Sir John Leicester had emerged since about 1805 as a prominent collector of modern British art. He built a picture gallery at his London house in Hill Street, Mayfair and added another to his country seat, Tabley House, near Knutsford, Cheshire. Turner was already a star of his collection, represented by pivotal works like The Shipwreck (Tate N00476)1 which he bought in 1806 and The Falls of the Rhine at Schaffhausen (Museum of Fine Arts, Boston, Massachusetts)2 which he took in exchange for the former picture the following year. In January 1808 he paid for A Country Blacksmith Disputing upon the Price of Iron (Tate N00478)3 and on 8 May The Examiner reported his purchase of Pope’s Villa at Twickenham, during its Dilapidation (on the London art market in 2008)4 from Turner’s Gallery. Reviewing Turner’s exhibition in June, the Review of Publications of Art praised Sir John who ‘by adding this picture to his collection ... has added much to his former reputation as a tasteful collector of modern art’. His collections in London and Tabley, his taste and his ambitions to found a national gallery of British art have been widely discussed.5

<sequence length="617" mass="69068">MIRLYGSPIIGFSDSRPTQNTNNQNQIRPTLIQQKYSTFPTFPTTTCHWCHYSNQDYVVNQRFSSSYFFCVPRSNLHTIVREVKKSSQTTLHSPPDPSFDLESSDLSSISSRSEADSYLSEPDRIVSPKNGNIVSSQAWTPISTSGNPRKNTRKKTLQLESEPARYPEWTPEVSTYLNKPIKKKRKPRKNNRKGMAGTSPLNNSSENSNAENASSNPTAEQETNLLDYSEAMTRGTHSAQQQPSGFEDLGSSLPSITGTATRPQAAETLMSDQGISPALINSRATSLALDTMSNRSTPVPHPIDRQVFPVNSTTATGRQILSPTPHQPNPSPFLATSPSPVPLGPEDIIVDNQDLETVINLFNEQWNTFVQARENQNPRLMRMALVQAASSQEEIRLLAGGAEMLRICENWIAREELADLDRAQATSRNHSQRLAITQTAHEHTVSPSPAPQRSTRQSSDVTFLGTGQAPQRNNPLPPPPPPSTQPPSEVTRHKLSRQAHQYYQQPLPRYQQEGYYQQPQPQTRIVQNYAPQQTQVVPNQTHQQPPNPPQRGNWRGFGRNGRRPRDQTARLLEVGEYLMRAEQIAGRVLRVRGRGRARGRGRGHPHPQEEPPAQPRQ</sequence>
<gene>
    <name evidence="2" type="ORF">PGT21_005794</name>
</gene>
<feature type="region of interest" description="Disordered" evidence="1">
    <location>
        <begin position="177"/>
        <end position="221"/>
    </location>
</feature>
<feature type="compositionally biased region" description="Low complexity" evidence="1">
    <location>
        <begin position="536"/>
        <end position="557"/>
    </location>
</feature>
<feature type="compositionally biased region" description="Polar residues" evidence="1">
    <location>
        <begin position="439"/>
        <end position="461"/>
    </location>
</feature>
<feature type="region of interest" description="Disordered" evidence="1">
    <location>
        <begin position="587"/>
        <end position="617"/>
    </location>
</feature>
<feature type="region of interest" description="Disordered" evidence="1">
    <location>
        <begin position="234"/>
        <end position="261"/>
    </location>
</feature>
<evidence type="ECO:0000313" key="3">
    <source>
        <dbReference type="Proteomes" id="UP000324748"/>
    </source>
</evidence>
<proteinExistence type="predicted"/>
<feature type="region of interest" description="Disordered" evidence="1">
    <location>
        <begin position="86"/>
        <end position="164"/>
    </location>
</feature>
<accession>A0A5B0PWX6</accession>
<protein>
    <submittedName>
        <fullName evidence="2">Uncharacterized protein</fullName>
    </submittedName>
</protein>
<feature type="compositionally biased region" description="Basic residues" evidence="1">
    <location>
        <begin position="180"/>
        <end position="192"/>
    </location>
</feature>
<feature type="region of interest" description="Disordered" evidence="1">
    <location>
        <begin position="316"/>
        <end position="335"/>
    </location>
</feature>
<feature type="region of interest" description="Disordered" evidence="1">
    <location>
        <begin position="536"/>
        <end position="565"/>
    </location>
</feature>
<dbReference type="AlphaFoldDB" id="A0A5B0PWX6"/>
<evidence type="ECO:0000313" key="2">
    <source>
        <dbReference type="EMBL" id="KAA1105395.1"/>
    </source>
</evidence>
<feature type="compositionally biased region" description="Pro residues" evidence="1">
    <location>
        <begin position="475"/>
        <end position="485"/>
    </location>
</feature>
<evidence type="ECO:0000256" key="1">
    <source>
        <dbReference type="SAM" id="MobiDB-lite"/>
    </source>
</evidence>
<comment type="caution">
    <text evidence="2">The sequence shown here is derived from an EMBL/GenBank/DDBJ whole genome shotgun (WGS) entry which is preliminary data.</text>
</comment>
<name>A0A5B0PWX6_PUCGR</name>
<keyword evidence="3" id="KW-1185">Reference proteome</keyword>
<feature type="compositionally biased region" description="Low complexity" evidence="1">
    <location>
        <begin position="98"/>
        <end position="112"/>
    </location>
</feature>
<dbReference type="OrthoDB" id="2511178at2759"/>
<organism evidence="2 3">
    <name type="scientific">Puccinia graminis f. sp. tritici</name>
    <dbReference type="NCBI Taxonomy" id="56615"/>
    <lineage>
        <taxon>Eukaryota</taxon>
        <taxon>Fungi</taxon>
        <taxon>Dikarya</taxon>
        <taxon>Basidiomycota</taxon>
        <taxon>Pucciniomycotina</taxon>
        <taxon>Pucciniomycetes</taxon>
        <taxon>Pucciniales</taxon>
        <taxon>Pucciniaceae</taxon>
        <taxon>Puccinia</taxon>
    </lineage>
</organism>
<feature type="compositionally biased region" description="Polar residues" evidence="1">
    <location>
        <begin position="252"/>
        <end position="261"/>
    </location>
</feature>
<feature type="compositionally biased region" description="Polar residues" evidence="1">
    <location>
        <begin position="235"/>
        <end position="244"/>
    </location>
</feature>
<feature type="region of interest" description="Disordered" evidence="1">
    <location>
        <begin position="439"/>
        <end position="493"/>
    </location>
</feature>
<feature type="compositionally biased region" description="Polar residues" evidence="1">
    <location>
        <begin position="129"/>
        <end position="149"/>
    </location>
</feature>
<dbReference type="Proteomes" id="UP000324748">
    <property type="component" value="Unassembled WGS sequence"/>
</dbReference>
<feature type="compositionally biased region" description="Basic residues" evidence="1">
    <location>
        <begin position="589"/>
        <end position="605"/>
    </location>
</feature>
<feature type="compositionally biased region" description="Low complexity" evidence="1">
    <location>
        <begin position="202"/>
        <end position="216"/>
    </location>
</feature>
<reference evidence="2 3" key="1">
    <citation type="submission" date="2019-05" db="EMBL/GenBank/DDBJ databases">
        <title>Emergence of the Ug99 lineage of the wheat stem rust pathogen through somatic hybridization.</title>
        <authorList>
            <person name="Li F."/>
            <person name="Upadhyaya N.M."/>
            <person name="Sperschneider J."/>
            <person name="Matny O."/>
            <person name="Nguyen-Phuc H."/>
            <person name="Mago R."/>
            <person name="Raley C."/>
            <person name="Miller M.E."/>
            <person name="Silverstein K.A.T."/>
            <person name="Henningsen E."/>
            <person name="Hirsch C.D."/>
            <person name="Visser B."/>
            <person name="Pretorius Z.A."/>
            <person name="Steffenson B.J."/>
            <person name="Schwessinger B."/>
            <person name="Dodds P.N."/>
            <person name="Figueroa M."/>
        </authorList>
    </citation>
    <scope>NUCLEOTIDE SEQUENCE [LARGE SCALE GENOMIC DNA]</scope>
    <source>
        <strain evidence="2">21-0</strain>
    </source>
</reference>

Turner’s pair of pictures of Tabley was to depict the house (built in 1761 by John Carr of York to replace an earlier one in a different position which was then abandoned) across the lower mere or Moat, in contrasting weather conditions. This sketchbook contains drawings (D06845–D06846; Turner Bequest 15a–16) and an oil sketch (D06848; Turner Bequest CIII 18) for Tabley, Cheshire, the Seat of Sir J.F. Leicester, Bart: Calm Morning (Tate T03878; displayed at Petworth House),6 exhibited at the Royal Academy in 1809. Material related to the companion Tabley, the Seat of Sir J.F. Leicester, Bart.: Windy Day (Tabley House Collection, University of Manchester)7 is in the Tabley No.3 sketchbook (Tate D06990, D07002; Turner Bequest CV 7, 17). Tabley had been painted by artists including Richard Wilson and Arthur Devis who favoured views across the water but in Turner’s case the viewpoint reflected where he spent much of his time. The painter Henry Thomson, also staying at Tabley, reported that Turner was usually to be found ‘fishing rather than painting’,8 although Finberg was surely right to point out that Turner got up early to work before other guests were awake. As the oil sketch, presumably made for Sir John’s approval, was taken out of the book and folded for despatch in the post, Evelyn Joll concluded that the ‘calm’ at least was hardly started while Turner was at Tabley. Another possibility, that Sir John was away during part of Turner’s stay, is suggested by Eric Shanes.9